Aziz, Adviser to the Prime Minister on National Security and Foreign Affairs, was speaking to the media on Sunday at the conclusion of a conference organised by the Regional Peace Institute (RPI), a Pakistani think-tank.
The conference focused on the future of Afghanistan from Pakistani and Chinese perspectives, especially in the light of an expected US and NATO troops withdrawal from the country by summer 2014.
Aziz said there has been a noticeable reduction in the hostility between Pakistan and Afghanistan over the past seven months. He said the reduction has resulted after Pakistan “convinced” Afghan officials that it will play no-favourites in the upcoming presidential elections and will not interfere in its internal affairs.
He said Pakistan had nothing to do with the Bilateral Security Agreement between the US and Afghanistan. Pakistan is focusing on managing its own border and it “will ensure that no such activity takes place (from within Pakistan) which disrupts the elections,” Aziz said.
Meanwhile, Pakistan is focusing on trade and connectivity with its western neighbour.
“Next month, we have joint committee meeting at the finance minister-level where the economic cooperation will be reviewed,” Aziz said.
Earlier, speaking as the chief guest, he highlighted the need for regional support to ensure a smooth transition in Afghanistan.
“Afghanistan’s neighbours and regional countries have a crucial role in helping to bring about a peaceful transition as foreign forces leave Afghanistan,” Aziz, who is Pakistan’s de-facto Foreign Minister, said.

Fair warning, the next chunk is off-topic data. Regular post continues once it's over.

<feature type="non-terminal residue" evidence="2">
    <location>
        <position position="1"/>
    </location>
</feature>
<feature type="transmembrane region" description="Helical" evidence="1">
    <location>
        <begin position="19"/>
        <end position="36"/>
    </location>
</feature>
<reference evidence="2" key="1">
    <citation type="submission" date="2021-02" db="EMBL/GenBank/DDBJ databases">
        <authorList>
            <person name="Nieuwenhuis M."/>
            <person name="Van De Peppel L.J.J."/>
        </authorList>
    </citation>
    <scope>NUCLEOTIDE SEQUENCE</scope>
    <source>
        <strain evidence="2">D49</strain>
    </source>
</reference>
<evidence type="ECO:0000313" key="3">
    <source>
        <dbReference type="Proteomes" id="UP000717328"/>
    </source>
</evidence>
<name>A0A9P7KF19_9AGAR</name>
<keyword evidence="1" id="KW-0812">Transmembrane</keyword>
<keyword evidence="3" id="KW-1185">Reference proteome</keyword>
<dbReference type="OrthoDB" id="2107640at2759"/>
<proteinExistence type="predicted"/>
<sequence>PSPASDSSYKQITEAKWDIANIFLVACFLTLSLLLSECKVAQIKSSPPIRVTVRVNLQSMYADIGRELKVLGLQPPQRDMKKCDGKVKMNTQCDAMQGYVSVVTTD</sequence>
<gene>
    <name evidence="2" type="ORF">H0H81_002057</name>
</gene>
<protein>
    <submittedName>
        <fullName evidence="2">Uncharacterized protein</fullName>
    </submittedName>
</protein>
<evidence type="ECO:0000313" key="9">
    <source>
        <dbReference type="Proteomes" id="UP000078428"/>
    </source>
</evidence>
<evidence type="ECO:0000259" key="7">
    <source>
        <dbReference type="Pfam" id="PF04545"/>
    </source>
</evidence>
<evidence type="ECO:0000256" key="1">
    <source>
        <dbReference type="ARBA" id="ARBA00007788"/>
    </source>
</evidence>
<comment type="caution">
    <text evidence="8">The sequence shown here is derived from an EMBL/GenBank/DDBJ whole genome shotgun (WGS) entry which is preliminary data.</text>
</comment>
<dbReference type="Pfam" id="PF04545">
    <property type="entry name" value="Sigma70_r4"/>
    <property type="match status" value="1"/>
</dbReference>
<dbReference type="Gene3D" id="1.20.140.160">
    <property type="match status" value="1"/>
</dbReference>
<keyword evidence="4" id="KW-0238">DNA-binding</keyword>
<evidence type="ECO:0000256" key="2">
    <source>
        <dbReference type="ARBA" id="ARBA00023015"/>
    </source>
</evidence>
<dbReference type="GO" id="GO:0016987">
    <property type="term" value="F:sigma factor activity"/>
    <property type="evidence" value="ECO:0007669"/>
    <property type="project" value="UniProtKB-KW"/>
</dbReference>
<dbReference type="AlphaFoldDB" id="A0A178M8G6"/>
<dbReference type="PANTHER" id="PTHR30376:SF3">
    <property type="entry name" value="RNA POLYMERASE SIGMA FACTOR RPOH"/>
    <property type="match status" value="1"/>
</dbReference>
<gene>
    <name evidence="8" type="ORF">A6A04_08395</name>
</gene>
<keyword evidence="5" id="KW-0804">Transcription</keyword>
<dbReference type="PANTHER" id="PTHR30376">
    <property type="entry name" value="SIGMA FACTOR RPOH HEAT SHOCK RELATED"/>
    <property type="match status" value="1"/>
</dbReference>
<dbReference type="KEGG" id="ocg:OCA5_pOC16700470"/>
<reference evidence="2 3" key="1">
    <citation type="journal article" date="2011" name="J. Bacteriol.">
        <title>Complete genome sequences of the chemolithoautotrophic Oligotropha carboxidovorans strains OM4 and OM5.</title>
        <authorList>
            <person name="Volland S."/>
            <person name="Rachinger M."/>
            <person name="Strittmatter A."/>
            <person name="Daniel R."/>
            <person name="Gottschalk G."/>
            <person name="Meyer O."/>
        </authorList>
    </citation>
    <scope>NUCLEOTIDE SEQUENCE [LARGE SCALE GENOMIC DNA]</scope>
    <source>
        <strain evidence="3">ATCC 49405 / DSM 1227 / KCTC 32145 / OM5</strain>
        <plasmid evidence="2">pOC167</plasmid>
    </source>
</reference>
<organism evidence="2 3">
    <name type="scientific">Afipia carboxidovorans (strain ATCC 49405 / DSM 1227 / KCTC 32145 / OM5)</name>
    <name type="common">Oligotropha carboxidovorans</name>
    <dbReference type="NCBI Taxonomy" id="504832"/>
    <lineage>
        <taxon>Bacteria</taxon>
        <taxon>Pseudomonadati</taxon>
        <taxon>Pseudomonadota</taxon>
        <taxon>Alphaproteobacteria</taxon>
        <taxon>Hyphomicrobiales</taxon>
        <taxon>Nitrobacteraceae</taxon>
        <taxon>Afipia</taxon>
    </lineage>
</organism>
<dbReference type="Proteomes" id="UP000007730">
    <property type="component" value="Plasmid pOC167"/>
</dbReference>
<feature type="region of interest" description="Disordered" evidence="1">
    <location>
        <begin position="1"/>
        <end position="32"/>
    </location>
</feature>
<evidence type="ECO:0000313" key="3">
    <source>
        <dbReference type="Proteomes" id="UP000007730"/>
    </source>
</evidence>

He said Pakistan has taken several steps in response to the request by President Karzai and the Afghan Peace Council in facilitating reconciliation including the release of Taliban detainees.
He said he is confident that all stakeholders realize the “heavy cost” of potential instability and violence in Afghanistan for the region.
“Everyone must ensure that there is no repeat of what happened in the 90s” after the Soviet troops left, Aziz said.
Chinese and Pakistani speakers echoed the sentiments that the international community should keep supporting peace in Afghanistan and maintained that any turbulence in the country would affect the entire region.
The conference, titled “China, Pakistan and Afghanistan: Regional Perspectives, Future Prospects,” also featured representation from the Chinese non-profit think-tank Chinese People’s Association for Peace and Disarmament (CPAPD).
During two sessions dealing respectively with “US drawdown from Afghanistan” and “Prospects of Pakistan-China collaboration in Afghanistan,” speakers said Pakistan has been most affected by turmoil in Afghanistan. They said Pakistan and China have a shared interest in a stable Afghanistan.
Senator Mushahid Hussain and Lieutenant General (Retd) Talat Masood both said that Pakistan and China have a “core interest” in stability and security in Afghanistan.
Hussain said he believes the western countries still do not have an exit strategy for Afghanistan and “some of them are clueless” about the post-troops withdrawal scenario.
There was some disagreement over the utility of US maintaining a limited presence in Afghanistan.
Hussain said it would be a “recipe for sustained strife” and just a ploy to “keep an eye on Pakistan, China and Iran.” But some other speakers said a limited US presence can help Afghanistan through a sensitive transition.
CPAPD member Zhu Fagen said Afghanistan concerns quite a lot of countries and it is important that regional countries build a consensus on supporting Afghanistan.
Panelists said the projects such as China-Pakistan Economic Corridor and the Silk Road Economic Belt —a Chinese project that intends to connect countries of South and Central Asia along the ancient Silk Road —might pave the way for regional economic stability.